Screaming and yelling, the rest blindly flee over the hill to the car. Swerving and speeding, they race toward town with ants pouring out of their pantlegs and wasps rummaging in their hair.
There is no gaiety this time, no playfully rueful reflection. None of these young survivors will ever set foot on grass again voluntarily, of course—nor will any of them ever again calmly hear an insect’s drone. But it’s more than that: they will forever afterwards distrust the very nature of joy. They will see a lie at the heart of life.
And on practical terms, none of those young men and women will ever be able to think about anything except those two picnics. The entire remainder of their lives, overtly or otherwise, will be about those two picnics—in their creative work, they will either traumatically re-live some aspect of their ordeal, or they will strenuously idealize the times of their innocence.
When F. Scott Fitzgerald sent Edith Wharton a copy of The Great Gatsby in 1925, her response was, as usual, unerringly, perfectly on point:
“I am touched at your sending me a copy, for I feel that to your generation, which has taken such a flying leap into the future, I must represent the literary equivalent of tufted furniture and gas chandeliers.”
Unerring because it’s a well-worn truism that old centuries lumber into their graves in a most untidy manner. They heed neither date nor calendar, and their passing is always the stuff of symbol rather than sigil.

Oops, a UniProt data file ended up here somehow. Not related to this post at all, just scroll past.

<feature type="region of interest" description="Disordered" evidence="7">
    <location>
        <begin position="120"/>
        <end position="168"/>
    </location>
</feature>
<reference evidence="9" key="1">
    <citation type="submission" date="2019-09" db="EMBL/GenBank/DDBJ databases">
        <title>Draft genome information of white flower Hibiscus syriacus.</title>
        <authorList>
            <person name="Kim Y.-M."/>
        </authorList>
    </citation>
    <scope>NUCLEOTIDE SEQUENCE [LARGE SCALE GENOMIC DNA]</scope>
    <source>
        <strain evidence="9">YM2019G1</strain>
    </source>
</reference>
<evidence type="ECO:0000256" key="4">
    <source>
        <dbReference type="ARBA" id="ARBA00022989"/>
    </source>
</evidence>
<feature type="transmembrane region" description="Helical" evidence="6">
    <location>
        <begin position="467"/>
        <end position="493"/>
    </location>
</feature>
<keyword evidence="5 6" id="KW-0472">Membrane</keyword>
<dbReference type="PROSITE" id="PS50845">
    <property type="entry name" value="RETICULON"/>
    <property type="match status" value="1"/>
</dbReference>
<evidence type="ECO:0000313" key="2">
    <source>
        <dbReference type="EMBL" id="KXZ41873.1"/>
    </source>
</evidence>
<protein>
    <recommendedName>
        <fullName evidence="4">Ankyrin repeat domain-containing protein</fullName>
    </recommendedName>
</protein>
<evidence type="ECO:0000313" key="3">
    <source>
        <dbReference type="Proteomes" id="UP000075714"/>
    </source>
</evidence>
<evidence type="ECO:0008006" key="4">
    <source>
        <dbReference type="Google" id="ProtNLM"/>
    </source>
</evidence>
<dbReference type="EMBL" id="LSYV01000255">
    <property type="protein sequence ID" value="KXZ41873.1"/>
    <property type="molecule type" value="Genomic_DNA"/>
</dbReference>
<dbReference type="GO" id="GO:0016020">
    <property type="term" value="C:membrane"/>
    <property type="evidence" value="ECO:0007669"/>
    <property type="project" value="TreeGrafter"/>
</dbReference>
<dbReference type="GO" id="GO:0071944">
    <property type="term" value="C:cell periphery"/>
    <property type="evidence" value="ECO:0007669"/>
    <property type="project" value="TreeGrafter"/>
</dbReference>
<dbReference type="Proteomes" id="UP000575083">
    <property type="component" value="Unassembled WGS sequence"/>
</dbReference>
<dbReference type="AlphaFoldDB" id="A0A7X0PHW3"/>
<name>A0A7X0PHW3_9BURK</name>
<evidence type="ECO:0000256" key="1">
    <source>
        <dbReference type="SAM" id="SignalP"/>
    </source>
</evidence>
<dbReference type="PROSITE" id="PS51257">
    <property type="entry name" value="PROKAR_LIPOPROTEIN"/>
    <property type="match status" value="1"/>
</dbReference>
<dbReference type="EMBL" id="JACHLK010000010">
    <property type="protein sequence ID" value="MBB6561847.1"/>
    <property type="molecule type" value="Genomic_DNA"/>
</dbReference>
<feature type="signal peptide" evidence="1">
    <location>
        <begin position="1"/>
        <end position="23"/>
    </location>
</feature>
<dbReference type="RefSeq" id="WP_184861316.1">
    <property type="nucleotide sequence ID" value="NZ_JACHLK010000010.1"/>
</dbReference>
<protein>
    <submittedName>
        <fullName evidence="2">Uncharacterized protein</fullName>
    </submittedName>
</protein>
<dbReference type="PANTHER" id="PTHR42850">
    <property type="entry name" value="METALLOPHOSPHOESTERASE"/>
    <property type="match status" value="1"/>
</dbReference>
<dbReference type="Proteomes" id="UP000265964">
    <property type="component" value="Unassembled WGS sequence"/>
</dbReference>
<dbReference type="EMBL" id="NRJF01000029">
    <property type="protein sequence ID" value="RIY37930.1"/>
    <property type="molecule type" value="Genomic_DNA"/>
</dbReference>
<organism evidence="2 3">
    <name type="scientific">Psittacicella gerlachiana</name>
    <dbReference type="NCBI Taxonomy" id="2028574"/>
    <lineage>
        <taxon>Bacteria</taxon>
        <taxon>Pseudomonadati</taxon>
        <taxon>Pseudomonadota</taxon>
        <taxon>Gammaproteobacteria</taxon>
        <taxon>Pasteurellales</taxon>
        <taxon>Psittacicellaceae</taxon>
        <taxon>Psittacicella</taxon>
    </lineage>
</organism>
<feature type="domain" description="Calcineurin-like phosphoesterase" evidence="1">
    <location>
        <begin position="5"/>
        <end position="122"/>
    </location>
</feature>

Hence the many births of the 20th century. The election of Theodore Roosevelt? The Armenian genocide? The nightmare of the Somme?
The most aesthetically pleasing symbol is naturally the sinking of the Titanic in 1912. A huge, ostentatiously presumptuous exemplar of a self-proclaimed “modern” age, brought to foil and ruin by nature’s caprice, and in the process shown to be bumptiously unprepared even for known perils. Certainly Henry Adams thought so, mordantly linking the Titanic disaster with the failing Taft administration (the irony here being the fact that at this point Adams had already written—though not yet published—his frenetically magisterial Education of Henry Adams, a quintessentially 20th century work in tone and nervous brilliance).
The malleability of these mileposts mocks mere millennialism and requests a better standard. The year 1900 will not do, just as it would be useless to discuss the lives our picnickers prior to their twin catastrophes. The two greatest literary figures on the 20th century’s printed calendar, for instance, Edith Wharton and William Butler Yeats, do nothing to illuminate that calendar. They are publishing in the 20th century, but they are obviously writing in the 19th.
Rather we should say that 20th century literature—indeed, the literature of any century—consists of those works which arise from the conditions of the 20th century, works which belong to that century and couldn’t have been written in any other. A bit flat as precepts go, but it spares us needing to find a place at the table for Rudyard Kipling or Arnold Bennett, to say nothing of Henry James (but includes the likes of J.M.Synge, all of whose masterpieces were written with only a big toe in the 20th century but who, like Adams, manages through anxious prescience and a certain ration of sheer talent to feel nothing like any 19th century writer).